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Ten years ago, Hurricane Katrina burst the levees and devastated the city of New Orleans. The immediate flood damage, however, illuminated problems existing long before the storm made landfall. Years of unemployment, poverty and an unstable economy multiplied the upheaval of the storm, which left behind $200 billion in damage and an additional $2.9 billion in wages lost during the 10 months following.
A decade later, New Orleans has not simply rectified the physical damage, but is a now thriving hub for SMBs. A combination of blossoming business and deeply rooted culture has brought new life to the city, and with it, a fresh economic landscape. Since MarketWatch named it the most improved city for business in 2011, New Orleans has created 14,000 jobs. Today, 75% of the city’s population believes major progress has been made in job creation and attracting new businesses.
Small businesses carried much of this rehabilitation. In fact, 79% of New Orleans’ workforce is now employed by small businesses. While many existing businesses overcame the challenge of rebuilding their operations after the hurricane, another group contributed to the economic boost by joining New Orleans after the storm.
Art decor retailer Slippin’ Southern is one of the many small businesses that moved to New Orleans, inspired by the city’s resilient spirit in the midst of tragedy. Although owner Gregory Morris was not a resident of the city during the storm, he shares the opinion that New Orleans’ best days are still ahead.
Making the Move to New Orleans
Slippin’ Southern was launched in 2011 with the creation of their first “Hey Y’all” wooden sign in small town North Carolina. Two years down the road, Morris and his wife took advantage of the freedom that comes with running an online business and decided to transfer to their dream destination, New Orleans.
But in the months leading up to the move, Morris watched as New Orleans faced more devastation with Hurricane Isaac. Although apprehension was inevitable, post-Katrina success gave Morris full confidence in New Orleans’ ability to face any disaster that might come its way.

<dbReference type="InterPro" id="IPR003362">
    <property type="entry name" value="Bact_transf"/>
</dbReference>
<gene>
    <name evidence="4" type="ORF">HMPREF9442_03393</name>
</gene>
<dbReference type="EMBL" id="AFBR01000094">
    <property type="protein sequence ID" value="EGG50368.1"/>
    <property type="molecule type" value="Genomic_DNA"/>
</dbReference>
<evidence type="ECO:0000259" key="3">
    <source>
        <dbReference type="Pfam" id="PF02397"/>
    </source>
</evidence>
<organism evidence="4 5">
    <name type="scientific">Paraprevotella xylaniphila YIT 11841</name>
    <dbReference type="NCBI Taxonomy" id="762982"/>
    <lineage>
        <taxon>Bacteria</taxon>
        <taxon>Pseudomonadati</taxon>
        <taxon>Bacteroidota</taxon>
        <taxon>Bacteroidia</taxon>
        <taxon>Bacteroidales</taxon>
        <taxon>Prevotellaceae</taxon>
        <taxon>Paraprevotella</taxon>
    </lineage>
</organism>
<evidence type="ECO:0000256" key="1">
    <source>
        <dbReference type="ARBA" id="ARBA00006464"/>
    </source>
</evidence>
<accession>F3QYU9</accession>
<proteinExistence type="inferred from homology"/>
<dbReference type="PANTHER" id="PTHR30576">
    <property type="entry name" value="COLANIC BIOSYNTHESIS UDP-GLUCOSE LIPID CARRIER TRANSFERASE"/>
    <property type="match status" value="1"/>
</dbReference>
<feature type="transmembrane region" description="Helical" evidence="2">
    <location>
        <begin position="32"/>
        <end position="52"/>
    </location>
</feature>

“New Orleans and its people have incredible resilience,” Morris said. “They know they live in the path of these monsters and they always have a plan. They are prepared, go when they have to and then they come back.”
Since then, Slippin’ Southern has embraced New Orleans’ culture and confidently calls the city home. Although they did not experience Katrina first hand, the fingerprint of the storm’s devastation is impossible to overlook.
“We are new kids on the block and don’t have any idea of what it was like to live through Katrina,” Morris said. “We run across pictures of the aftermath from time to time and our jaws will drop when we see something like a favorite bar or restaurant that we now go to often totally under water.”
Creating Beauty out of Demolition
Despite the rebuilding that is yet to be accomplished, Morris sees the leftover destruction as a source of inspiration and artistic opportunity. Each of Slippin’ Southern’s wall signs depict the finest parts of southern life with a vintage touch. Designed for both children and adults, the whimsical words and shapes are handcrafted to look like they have weathered years of stormy seasons on the side of barn.
“We created our first major line based on the reclaimed wood that is abundant from around the city due to demolition — wood that is still being claimed from what Katrina took,” Morris said. “Old and worn has such beauty, we strive hard to create that look and feel in the pieces of the collection.”
Slippin’ Southern, which sells both through its online website and its Etsy store, credits the thriving small business atmosphere to the community feel of the city and the high tourism rates. In fact, New Orleans has nearly regained its 10.1 million tourists recorded in 2004. In 2014, the city welcomed 9.5 million visitors, the largest yet since Katrina. Slippin’ Southern hopes to capitalize on this rising trend with their dream of opening a brick-and-mortar in the French Quarter.
“There’s no other city that we would even consider opening a retail shop in except New Orleans,” Morris said. “The tourist foot traffic is so amazing.”
Considering the number of old buildings, houses and vacant lots waiting to be remodeled, opportunities are vast for entrepreneurs looking to launch in the region with their own omnichannel selling strategy. This, combined with its convenient access to international shipping ports, makes New Orleans a prime location to start a business with ambitions of mid-market scale.
“Two major things that make New Orleans great are its deep sea port which brings international commerce, and its tourism which brings people — neither of which are going away,” Morris said. “In fact, they grow each year bringing more people to the city and putting New Orleans on a global stage.”
Taking into account the unimaginable destruction of Hurricane Katrina just a decade ago, New Orleans has developed into a booming business locale, not simply among the southern U.S., but on a greater online retail scale. Although the pain of Katrina will never be forgotten, Slippin’ Southern joins the growing small business community as they look to surpass the rebuilding phase and prove their efforts are more than a comeback.
“People that love New Orleans have always loved New Orleans, even before Katrina,” Morris said. “As time marches on, Katrina will fade in everyone’s memory, but New Orleans will continue to grow into a larger and larger, thriving Southern city.”
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